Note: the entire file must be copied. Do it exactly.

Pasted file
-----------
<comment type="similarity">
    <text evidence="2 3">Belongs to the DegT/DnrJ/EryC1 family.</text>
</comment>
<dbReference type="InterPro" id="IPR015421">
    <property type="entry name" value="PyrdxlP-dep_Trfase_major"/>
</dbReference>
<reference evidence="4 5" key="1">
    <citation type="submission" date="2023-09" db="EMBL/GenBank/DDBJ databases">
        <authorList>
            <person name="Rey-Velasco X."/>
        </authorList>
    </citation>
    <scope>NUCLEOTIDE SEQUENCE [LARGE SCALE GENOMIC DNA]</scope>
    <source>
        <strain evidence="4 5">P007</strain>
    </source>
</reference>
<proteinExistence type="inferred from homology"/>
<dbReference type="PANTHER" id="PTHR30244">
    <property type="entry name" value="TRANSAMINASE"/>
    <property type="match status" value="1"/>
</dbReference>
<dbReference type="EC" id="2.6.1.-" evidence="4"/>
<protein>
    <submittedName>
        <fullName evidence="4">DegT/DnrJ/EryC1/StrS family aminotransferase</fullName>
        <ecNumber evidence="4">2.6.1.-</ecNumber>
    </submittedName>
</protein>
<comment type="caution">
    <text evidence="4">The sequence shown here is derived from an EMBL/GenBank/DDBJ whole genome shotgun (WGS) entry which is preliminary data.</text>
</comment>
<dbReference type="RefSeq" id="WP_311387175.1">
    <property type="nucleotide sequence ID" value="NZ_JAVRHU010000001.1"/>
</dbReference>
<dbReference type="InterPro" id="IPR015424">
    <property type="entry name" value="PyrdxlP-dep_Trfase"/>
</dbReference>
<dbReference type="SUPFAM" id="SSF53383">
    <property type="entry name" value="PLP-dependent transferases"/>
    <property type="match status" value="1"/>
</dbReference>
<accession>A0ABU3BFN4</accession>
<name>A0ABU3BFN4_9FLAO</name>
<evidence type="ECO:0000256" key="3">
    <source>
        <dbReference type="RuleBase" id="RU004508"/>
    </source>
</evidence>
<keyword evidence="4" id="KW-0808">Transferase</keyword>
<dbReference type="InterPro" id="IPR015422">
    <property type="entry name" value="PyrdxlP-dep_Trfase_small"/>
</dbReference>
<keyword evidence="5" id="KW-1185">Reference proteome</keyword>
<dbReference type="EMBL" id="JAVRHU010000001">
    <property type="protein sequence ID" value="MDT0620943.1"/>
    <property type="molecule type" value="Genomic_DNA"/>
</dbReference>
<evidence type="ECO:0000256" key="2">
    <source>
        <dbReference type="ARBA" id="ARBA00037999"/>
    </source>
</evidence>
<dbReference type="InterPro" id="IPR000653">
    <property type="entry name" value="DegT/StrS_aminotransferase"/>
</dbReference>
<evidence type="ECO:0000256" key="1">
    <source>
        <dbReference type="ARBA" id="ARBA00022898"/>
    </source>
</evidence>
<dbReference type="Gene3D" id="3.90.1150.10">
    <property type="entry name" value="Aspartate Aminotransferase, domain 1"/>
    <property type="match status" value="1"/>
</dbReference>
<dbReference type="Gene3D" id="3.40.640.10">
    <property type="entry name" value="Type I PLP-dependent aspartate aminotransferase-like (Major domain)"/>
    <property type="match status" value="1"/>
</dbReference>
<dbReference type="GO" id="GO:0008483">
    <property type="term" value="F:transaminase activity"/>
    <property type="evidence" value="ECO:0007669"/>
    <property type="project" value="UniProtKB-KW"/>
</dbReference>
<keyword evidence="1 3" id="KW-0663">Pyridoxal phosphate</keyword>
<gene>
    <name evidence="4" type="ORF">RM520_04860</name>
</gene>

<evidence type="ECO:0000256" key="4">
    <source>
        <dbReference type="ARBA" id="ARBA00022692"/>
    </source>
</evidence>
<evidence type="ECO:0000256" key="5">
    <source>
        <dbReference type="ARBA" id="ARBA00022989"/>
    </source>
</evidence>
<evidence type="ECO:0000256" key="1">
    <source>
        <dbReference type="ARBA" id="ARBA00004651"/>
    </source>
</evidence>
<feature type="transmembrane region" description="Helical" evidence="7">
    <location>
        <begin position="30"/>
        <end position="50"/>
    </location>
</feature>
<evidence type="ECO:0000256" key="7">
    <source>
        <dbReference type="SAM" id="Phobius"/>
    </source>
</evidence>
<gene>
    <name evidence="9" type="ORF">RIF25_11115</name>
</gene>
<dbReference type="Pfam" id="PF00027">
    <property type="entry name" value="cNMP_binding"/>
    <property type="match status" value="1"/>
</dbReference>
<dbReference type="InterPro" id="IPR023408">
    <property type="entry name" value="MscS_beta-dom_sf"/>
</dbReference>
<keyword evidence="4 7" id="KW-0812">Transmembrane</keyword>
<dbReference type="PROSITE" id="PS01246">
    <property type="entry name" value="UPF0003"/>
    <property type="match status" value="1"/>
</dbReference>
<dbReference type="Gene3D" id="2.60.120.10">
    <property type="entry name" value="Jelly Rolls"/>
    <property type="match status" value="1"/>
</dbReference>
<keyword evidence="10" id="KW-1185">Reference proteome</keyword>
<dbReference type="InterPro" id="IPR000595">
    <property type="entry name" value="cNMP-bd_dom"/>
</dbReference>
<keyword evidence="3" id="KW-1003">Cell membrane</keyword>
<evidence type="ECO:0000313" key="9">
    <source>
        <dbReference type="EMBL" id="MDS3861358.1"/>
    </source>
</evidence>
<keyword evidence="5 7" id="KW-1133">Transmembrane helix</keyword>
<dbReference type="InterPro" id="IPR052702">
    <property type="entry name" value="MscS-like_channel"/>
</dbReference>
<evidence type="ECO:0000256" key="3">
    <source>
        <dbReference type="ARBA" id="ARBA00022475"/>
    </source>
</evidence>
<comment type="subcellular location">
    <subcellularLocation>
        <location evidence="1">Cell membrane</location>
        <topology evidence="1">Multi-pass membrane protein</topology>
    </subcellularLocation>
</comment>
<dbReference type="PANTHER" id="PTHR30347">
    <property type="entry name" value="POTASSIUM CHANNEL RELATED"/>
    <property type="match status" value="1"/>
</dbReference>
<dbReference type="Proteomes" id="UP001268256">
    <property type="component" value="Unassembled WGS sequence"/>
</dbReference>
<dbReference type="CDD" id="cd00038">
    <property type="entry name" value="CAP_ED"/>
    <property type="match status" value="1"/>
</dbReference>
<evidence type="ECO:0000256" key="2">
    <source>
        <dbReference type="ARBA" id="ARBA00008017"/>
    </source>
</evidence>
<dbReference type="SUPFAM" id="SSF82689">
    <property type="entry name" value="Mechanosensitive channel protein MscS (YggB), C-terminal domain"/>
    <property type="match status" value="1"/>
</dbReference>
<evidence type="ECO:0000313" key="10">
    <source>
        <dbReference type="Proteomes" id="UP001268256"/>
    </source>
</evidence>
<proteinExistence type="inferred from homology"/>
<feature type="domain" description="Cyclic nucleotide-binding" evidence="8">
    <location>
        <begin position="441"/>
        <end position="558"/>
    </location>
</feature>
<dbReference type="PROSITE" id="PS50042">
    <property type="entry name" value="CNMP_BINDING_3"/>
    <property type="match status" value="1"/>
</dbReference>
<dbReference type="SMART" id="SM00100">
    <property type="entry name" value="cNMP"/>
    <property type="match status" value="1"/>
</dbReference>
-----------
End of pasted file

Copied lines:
<comment type="similarity">
    <text evidence="2 3">Belongs to the DegT/DnrJ/EryC1 family.</text>
</comment>
<dbReference type="InterPro" id="IPR015421">
    <property type="entry name" value="PyrdxlP-dep_Trfase_major"/>
</dbReference>
<reference evidence="4 5" key="1">
    <citation type="submission" date="2023-09" db="EMBL/GenBank/DDBJ databases">
        <authorList>
            <person name="Rey-Velasco X."/>
        </authorList>
    </citation>
    <scope>NUCLEOTIDE SEQUENCE [LARGE SCALE GENOMIC DNA]</scope>
    <source>
        <strain evidence="4 5">P007</strain>
    </source>
</reference>
<proteinExistence type="inferred from homology"/>
<dbReference type="PANTHER" id="PTHR30244">
    <property type="entry name" value="TRANSAMINASE"/>
    <property type="match status" value="1"/>
</dbReference>
<dbReference type="EC" id="2.6.1.-" evidence="4"/>
<protein>
    <submittedName>
        <fullName evidence="4">DegT/DnrJ/EryC1/StrS family aminotransferase</fullName>
        <ecNumber evidence="4">2.6.1.-</ecNumber>
    </submittedName>
</protein>
<comment type="caution">
    <text evidence="4">The sequence shown here is derived from an EMBL/GenBank/DDBJ whole genome shotgun (WGS) entry which is preliminary data.</text>
</comment>
<dbReference type="RefSeq" id="WP_311387175.1">
    <property type="nucleotide sequence ID" value="NZ_JAVRHU010000001.1"/>
</dbReference>
<dbReference type="InterPro" id="IPR015424">
    <property type="entry name" value="PyrdxlP-dep_Trfase"/>
</dbReference>
<dbReference type="SUPFAM" id="SSF53383">
    <property type="entry name" value="PLP-dependent transferases"/>
    <property type="match status" value="1"/>
</dbReference>
<accession>A0ABU3BFN4</accession>
<name>A0ABU3BFN4_9FLAO</name>
<evidence type="ECO:0000256" key="3">
    <source>
        <dbReference type="RuleBase" id="RU004508"/>
    </source>
</evidence>
<keyword evidence="4" id="KW-0808">Transferase</keyword>
<dbReference type="InterPro" id="IPR015422">
    <property type="entry name" value="PyrdxlP-dep_Trfase_small"/>
</dbReference>
<keyword evidence="5" id="KW-1185">Reference proteome</keyword>
<dbReference type="EMBL" id="JAVRHU010000001">
    <property type="protein sequence ID" value="MDT0620943.1"/>
    <property type="molecule type" value="Genomic_DNA"/>
</dbReference>
<evidence type="ECO:0000256" key="2">
    <source>
        <dbReference type="ARBA" id="ARBA00037999"/>
    </source>
</evidence>
<dbReference type="InterPro" id="IPR000653">
    <property type="entry name" value="DegT/StrS_aminotransferase"/>
</dbReference>
<evidence type="ECO:0000256" key="1">
    <source>
        <dbReference type="ARBA" id="ARBA00022898"/>
    </source>
</evidence>
<dbReference type="Gene3D" id="3.90.1150.10">
    <property type="entry name" value="Aspartate Aminotransferase, domain 1"/>
    <property type="match status" value="1"/>
</dbReference>
<dbReference type="Gene3D" id="3.40.640.10">
    <property type="entry name" value="Type I PLP-dependent aspartate aminotransferase-like (Major domain)"/>
    <property type="match status" value="1"/>
</dbReference>
<dbReference type="GO" id="GO:0008483">
    <property type="term" value="F:transaminase activity"/>
    <property type="evidence" value="ECO:0007669"/>
    <property type="project" value="UniProtKB-KW"/>
</dbReference>
<keyword evidence="1 3" id="KW-0663">Pyridoxal phosphate</keyword>
<gene>
    <name evidence="4" type="ORF">RM520_04860</name>
</gene>

<evidence type="ECO:0000256" key="4">
    <source>
        <dbReference type="ARBA" id="ARBA00022692"/>
    </source>
</evidence>
<evidence type="ECO:0000256" key="5">
    <source>
        <dbReference type="ARBA" id="ARBA00022989"/>
    </source>
</evidence>
<evidence type="ECO:0000256" key="1">
    <source>
        <dbReference type="ARBA" id="ARBA00004651"/>
    </source>
</evidence>
<feature type="transmembrane region" description="Helical" evidence="7">
    <location>
        <begin position="30"/>
        <end position="50"/>
    </location>
</feature>
<evidence type="ECO:0000256" key="7">
    <source>
        <dbReference type="SAM" id="Phobius"/>
    </source>
</evidence>
<gene>
    <name evidence="9" type="ORF">RIF25_11115</name>
</gene>
<dbReference type="Pfam" id="PF00027">
    <property type="entry name" value="cNMP_binding"/>
    <property type="match status" value="1"/>
</dbReference>
<dbReference type="InterPro" id="IPR023408">
    <property type="entry name" value="MscS_beta-dom_sf"/>
</dbReference>
<keyword evidence="4 7" id="KW-0812">Transmembrane</keyword>
<dbReference type="PROSITE" id="PS01246">
    <property type="entry name" value="UPF0003"/>
    <property type="match status" value="1"/>
</dbReference>
<dbReference type="Gene3D" id="2.60.120.10">
    <property type="entry name" value="Jelly Rolls"/>
    <property type="match status" value="1"/>
</dbReference>
<keyword evidence="10" id="KW-1185">Reference proteome</keyword>
<dbReference type="InterPro" id="IPR000595">
    <property type="entry name" value="cNMP-bd_dom"/>
</dbReference>
<keyword evidence="3" id="KW-1003">Cell membrane</keyword>
<evidence type="ECO:0000313" key="9">
    <source>
        <dbReference type="EMBL" id="MDS3861358.1"/>
    </source>
</evidence>
<keyword evidence="5 7" id="KW-1133">Transmembrane helix</keyword>
<dbReference type="InterPro" id="IPR052702">
    <property type="entry name" value="MscS-like_channel"/>
</dbReference>
<evidence type="ECO:0000256" key="3">
    <source>
        <dbReference type="ARBA" id="ARBA00022475"/>
    </source>
</evidence>
<comment type="subcellular location">
    <subcellularLocation>
        <location evidence="1">Cell membrane</location>
        <topology evidence="1">Multi-pass membrane protein</topology>
    </subcellularLocation>
</comment>
<dbReference type="PANTHER" id="PTHR30347">
    <property type="entry name" value="POTASSIUM CHANNEL RELATED"/>
    <property type="match status" value="1"/>
</dbReference>
<dbReference type="Proteomes" id="UP001268256">
    <property type="component" value="Unassembled WGS sequence"/>
</dbReference>
<dbReference type="CDD" id="cd00038">
    <property type="entry name" value="CAP_ED"/>
    <property type="match status" value="1"/>
</dbReference>
<evidence type="ECO:0000256" key="2">
    <source>
        <dbReference type="ARBA" id="ARBA00008017"/>
    </source>
</evidence>
<dbReference type="SUPFAM" id="SSF82689">
    <property type="entry name" value="Mechanosensitive channel protein MscS (YggB), C-terminal domain"/>
    <property type="match status" value="1"/>
</dbReference>
<evidence type="ECO:0000313" key="10">
    <source>
        <dbReference type="Proteomes" id="UP001268256"/>
    </source>
</evidence>
<proteinExistence type="inferred from homology"/>
<feature type="domain" description="Cyclic nucleotide-binding" evidence="8">
    <location>
        <begin position="441"/>
        <end position="558"/>
    </location>
</feature>
<dbReference type="PROSITE" id="PS50042">
    <property type="entry name" value="CNMP_BINDING_3"/>
    <property type="match status" value="1"/>
</dbReference>
<dbReference type="SMART" id="SM00100">
    <property type="entry name" value="cNMP"/>
    <property type="match status" value="1"/>
</dbReference>